BALTIMORE — A video played in the Johns Hopkins locker room all week, littered with clips from the Blue Jays’ games earlier this season against Princeton, Syracuse and Virginia.
All were victories, from a far better time for a team that dropped three of four to open April.
“It was more getting them to recognize we weren’t as good as people said we were when we were No. 1 and we’re not as bad as people say we are when we lose two in a row,” coach Dave Pietramala said. “For us, it’s mental. It was just to remind them we’re the same team that won nine games.”
Make it 10.
The No. 11 Blue Jays squandered a four-goal lead in the final 13 minutes, then scored with 2.3 seconds left in overtime to upend No. 1 Loyola 10-9 before 6,000 at the Ridley Athletic Complex.
“I think they said it went through my legs, but I didn’t even know they had scored until everyone was running on the field,” Runkel said. “It happened really fast.”
Such is the case with so much about the Greyhounds (12-1), an up-tempo bunch that wobbled early but wound up creating an ideal setting for themselves throughout the second half. An early 5-0 hole evolved into a 9-5 deficit early in the fourth quarter.
Regardless of the score, Loyola was in control. The Greyhounds had forced overtime, and were poised to deal Hopkins its third consecutive setback — a possibility that seemed unthinkable merely a few weeks ago.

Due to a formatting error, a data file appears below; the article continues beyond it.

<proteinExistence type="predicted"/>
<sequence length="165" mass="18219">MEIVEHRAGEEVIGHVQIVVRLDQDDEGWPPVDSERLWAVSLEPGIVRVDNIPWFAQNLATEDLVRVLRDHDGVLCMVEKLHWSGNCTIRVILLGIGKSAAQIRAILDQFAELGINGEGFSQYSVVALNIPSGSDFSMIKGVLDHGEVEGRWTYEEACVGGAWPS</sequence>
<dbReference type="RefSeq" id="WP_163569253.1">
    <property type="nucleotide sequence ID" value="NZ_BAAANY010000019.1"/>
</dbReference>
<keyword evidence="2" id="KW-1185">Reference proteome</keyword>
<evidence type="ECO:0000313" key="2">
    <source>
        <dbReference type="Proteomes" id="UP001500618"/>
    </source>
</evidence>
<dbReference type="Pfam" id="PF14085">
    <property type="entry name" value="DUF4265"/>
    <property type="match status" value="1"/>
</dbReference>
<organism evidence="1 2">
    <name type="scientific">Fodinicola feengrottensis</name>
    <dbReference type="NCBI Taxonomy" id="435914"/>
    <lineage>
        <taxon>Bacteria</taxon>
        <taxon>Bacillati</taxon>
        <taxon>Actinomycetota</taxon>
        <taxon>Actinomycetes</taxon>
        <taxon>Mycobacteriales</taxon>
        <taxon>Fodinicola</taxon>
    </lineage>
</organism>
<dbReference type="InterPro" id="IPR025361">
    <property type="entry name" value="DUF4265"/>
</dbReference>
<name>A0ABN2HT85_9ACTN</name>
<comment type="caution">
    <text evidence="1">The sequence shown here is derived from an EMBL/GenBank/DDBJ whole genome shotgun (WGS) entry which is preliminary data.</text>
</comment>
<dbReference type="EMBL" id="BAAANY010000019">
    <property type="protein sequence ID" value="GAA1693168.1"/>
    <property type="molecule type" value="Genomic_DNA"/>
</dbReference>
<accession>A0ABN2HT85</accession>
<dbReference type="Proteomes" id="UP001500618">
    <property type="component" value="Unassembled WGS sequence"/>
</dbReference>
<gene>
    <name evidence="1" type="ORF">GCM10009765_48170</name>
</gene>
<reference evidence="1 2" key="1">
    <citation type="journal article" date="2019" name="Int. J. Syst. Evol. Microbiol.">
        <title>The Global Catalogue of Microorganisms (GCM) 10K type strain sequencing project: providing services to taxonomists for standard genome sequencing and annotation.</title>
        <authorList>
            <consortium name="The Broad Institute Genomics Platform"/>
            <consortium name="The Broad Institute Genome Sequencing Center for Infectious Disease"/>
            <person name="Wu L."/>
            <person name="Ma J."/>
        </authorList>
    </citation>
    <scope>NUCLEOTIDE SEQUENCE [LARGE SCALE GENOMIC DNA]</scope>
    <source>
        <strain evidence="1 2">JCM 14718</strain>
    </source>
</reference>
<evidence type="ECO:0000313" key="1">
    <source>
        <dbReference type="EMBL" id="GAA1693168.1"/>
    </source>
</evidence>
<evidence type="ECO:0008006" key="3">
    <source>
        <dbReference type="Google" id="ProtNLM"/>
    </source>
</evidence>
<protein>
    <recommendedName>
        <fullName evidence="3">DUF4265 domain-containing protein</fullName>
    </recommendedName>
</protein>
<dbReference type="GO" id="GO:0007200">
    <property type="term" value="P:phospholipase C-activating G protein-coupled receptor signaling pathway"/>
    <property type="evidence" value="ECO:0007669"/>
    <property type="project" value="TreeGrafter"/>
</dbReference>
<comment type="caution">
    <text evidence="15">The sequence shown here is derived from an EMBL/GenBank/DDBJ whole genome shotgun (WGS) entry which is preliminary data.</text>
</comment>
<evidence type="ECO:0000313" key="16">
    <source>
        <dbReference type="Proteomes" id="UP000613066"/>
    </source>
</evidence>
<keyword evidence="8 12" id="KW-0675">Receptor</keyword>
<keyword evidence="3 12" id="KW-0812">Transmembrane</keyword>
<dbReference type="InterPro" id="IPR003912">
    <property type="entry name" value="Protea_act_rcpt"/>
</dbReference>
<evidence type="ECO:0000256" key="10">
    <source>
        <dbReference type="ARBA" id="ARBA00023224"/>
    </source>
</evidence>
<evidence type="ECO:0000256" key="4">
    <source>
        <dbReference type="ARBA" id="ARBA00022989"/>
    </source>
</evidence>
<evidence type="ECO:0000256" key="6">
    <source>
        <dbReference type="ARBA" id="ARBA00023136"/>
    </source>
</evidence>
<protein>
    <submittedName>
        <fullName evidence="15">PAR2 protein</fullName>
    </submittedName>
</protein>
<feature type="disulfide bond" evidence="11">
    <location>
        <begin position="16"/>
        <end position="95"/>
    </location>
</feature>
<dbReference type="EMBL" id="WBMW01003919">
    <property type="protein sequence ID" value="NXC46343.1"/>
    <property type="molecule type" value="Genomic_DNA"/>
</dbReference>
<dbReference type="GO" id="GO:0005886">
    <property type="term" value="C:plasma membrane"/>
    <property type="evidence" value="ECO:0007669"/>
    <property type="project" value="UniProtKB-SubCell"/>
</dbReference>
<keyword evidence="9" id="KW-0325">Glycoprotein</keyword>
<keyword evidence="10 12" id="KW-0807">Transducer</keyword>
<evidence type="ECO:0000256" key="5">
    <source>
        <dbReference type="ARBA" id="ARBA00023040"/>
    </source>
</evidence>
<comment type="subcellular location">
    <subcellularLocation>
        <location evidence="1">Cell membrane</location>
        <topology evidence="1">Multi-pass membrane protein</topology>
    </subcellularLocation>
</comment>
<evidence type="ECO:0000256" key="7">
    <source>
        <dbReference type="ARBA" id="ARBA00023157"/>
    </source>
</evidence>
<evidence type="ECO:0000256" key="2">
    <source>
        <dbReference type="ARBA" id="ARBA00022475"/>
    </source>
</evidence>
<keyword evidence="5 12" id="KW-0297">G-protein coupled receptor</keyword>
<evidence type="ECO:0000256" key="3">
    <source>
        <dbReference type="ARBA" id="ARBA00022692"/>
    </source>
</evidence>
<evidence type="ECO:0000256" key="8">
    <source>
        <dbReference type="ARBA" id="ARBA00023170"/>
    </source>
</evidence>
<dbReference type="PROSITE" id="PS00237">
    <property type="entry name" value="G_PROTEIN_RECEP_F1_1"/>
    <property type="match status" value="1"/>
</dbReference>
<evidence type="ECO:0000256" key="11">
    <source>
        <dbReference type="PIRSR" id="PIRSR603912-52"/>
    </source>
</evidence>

But the Blue Jays were hammered by North Carolina, then were uncharacteristically tentative while blowing a three-goal lead in the second half to Maryland. Last week, Hopkins suffered a befuddling 8-2 loss at Navy.
The murmurs, ever amplified on the school’s Homewood campus, expanded rapidly. They would have grown more with another loss to end April, and Loyola attackman Eric Lusby nearly provided such misery with a nifty shot out of a timeout in overtime. Instead, he drilled the pipe.
“We talked a lot about not flinching, and I don’t think we flinched today,” Pietramala said.
The Blue Jays surely didn’t as overtime wrapped up. Zach Palmer collected a groundball after a near-turnover by John Ranagan, then slipped it into toward the crease.
“It was just a great look by Zach, and I was able to put it right through the goalie’s legs and luckily it trickled in,” Guida said.View Entire Story
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Patrick Stevens has covered Maryland and other Mid-Atlantic college sports for more than a decade. You can reach him at email@example.com.
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